Sunday, March 27, 2011

Review of Win Win

by Jeff Fisher
Host, NHSCA Sports Hour

Director/writer Tom McCarthy has done it again!

Trish and I just saw McCarthy's latest movie Win Win, and we both give it a perfect score or two thumbs up...whichever you prefer to use as your barometer.

The movie is set against the backdrop of the sport of high school wrestling, but at its core, it's another great relationship movie crafted by McCarthy, who also wrote and directed the critically-acclaimed The Visitor.

Win Win is a movie that stars Paul Giamatti, whose character Mike Flaherty is a lawyer moonlighting as a high school wrestling coach at New Providence High School in New Jersey to earn more money.  Faced with the possible loss of his law practice because of financial difficulties, Flaherty decides to become the guardian of one of his client's, Leo Poplar (played by Burt Young of Rocky fame), an older gentleman who is dealing with the onset of dementia.  Flaherty's decision to take care of Poplar is based on the fact that he'll get $1,500 a month to do so.

All is going smoothly for Flaherty until Leo's teenage grandson Kyle Timmons (played by Alex Shaffer) shows-up.  Kyle, who's dealing with a drug addicted, messed-up mom in Ohio, arrives in New Jersey to see his grandfather, who's been moved into an assisted living home by Flaherty.  The financially-straped lawyer made the decision to put Leo in the home, because it's easier on him and his wife Jackie (played by Amy Ryan) and their two kids while trying to put his bills in order.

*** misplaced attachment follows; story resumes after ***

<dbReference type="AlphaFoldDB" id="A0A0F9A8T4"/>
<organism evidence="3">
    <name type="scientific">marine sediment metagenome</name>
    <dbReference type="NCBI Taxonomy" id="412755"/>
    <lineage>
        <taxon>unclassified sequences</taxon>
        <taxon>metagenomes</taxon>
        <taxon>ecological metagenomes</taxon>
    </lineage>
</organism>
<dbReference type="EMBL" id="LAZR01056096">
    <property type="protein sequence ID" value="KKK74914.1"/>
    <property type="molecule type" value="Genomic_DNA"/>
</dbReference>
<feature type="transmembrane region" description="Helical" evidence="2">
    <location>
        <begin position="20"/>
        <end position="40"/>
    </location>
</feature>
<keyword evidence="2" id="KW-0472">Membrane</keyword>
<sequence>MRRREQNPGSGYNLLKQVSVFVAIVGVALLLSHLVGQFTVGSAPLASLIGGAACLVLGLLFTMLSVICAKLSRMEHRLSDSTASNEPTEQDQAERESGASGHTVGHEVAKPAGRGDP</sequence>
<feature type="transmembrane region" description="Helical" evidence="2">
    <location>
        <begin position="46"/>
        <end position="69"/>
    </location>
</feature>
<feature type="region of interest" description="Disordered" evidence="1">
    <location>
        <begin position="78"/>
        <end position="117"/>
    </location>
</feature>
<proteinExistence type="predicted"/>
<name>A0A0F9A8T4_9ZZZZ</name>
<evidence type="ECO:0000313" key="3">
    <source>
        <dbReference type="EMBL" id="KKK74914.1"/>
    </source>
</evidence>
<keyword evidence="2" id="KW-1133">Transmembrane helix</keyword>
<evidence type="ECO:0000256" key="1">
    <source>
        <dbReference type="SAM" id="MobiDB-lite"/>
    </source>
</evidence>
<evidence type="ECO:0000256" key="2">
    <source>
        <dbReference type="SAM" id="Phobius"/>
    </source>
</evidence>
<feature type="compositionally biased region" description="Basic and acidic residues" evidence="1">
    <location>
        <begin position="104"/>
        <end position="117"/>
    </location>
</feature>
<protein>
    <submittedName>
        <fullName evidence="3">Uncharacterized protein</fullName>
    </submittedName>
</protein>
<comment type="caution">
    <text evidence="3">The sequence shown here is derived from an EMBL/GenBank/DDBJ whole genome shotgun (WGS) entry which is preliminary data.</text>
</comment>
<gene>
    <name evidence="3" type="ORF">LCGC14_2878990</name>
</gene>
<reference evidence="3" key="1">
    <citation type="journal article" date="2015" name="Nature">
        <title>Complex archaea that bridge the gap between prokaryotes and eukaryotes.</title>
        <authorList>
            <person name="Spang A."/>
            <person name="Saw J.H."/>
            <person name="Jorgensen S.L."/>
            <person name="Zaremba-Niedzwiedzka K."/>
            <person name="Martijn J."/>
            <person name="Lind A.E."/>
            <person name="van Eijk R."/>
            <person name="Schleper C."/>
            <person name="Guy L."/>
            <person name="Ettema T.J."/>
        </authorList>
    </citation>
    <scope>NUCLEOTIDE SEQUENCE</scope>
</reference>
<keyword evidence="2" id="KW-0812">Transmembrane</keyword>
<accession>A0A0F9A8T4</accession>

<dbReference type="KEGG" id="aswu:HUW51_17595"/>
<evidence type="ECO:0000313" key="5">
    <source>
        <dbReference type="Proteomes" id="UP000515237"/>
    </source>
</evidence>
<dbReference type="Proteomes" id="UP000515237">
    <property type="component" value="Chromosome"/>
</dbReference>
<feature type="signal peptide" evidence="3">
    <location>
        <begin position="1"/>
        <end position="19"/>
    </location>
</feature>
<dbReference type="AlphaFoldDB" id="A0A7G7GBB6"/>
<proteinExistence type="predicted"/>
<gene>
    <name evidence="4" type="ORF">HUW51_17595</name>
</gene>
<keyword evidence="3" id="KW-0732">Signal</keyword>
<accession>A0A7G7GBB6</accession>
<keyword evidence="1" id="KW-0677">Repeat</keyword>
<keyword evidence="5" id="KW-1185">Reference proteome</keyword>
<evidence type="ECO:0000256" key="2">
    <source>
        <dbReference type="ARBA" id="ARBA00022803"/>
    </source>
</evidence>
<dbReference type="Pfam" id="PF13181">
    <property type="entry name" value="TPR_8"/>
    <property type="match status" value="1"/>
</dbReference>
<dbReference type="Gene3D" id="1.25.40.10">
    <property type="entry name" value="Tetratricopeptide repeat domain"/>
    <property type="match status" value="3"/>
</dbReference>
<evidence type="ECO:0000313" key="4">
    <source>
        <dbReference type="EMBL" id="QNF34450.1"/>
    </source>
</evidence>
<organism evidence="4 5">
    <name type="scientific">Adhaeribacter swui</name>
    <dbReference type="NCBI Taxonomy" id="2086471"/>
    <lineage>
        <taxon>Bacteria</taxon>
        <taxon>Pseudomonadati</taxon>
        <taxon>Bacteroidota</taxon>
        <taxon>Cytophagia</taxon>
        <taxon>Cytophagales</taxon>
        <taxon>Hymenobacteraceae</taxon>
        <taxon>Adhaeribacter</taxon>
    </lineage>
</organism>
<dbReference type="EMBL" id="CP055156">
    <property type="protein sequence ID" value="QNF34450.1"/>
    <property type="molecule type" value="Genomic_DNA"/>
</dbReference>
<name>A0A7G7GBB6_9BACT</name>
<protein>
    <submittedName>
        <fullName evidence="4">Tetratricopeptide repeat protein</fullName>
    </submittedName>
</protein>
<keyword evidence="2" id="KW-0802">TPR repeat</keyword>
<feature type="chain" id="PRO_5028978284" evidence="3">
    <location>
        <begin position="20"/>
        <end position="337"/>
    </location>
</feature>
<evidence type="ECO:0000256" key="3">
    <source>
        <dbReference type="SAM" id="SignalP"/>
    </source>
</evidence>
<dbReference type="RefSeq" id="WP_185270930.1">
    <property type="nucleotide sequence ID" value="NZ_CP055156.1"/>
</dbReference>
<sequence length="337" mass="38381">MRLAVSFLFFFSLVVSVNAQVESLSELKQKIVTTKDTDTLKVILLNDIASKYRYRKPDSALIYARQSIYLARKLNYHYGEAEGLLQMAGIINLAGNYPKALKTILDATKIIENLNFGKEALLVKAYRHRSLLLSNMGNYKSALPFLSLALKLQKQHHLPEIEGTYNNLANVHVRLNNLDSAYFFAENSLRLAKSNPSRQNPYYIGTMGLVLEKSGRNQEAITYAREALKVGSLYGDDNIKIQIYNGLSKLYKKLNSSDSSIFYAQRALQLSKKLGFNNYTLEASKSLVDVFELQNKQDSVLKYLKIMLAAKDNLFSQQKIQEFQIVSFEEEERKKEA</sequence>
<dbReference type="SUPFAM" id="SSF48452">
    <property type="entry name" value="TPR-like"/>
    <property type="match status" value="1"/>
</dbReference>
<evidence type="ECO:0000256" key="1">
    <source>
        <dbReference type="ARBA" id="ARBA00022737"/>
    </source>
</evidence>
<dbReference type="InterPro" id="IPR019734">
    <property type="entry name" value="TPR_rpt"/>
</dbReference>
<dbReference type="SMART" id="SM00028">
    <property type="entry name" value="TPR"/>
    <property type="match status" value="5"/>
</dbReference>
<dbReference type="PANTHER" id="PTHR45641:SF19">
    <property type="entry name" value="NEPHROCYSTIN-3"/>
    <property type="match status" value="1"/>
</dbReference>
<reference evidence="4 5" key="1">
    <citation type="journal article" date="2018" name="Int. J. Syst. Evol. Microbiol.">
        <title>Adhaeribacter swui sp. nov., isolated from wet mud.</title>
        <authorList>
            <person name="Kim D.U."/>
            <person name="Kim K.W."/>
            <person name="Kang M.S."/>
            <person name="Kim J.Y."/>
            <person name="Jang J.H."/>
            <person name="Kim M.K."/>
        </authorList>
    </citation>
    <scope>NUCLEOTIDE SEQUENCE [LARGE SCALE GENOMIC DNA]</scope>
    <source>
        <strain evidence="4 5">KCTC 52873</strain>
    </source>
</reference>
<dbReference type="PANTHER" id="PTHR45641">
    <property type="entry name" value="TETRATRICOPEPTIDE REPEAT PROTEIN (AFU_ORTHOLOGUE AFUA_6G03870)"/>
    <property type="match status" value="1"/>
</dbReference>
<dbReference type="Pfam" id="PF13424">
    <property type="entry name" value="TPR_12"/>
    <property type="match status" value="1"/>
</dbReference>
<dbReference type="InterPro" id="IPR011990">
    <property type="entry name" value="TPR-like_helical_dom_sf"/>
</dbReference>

McCarthy does a great job of developing Flaherty's dilemma, which he keeps secret from his wife.  His inner conflict leads him to tell Kyle that his grandfather wants to be in the assisted living facility, even though Leo has told Flaherty that he wants to live at home.  McCarthy goes to great lengths to build the Flaherty/Kyle relationship that begins with the teenager moving-in to Flaherty's home, even though Jackie isn't happy with the decision.

Kudos to Shaffer, who is making his acting debut, for an engaging performance that wins over the heart of Flaherty's wife.  Shaffer, who actually won a New Jersey high school wrestling championship at Hunterdon Central High School, nails Kyle's life that has been hardened by adults that have let him down.

By the time, Kyle asks Mike to wrestle for the very bad New Providence team, you realize that he's not an ordinary 16-year old.  In his first scene in the wrestling room, Kyle begins preparing the audience for a Disney-like ending.

Mike and his assistant coaches (Jeffrey Tambor and Bobby Cannavale) really come together in a big way in the wrestling room while developing an us against the odds storyline.  Cannavale provides a lot of great comic-relief moments throughout.

Actually there's a lot of great subtle comic moments throughout the film, which has gotten a lot of great reviews since Sundance.

Is there a Hollywood-ending for Kyle and the flawed Mike Flaherty?

I can't tell you that, because you'll be angry at me!

But what I can tell you is you won't be disappointed in the job that McCarthy does in telling a great story through flawed relationships.

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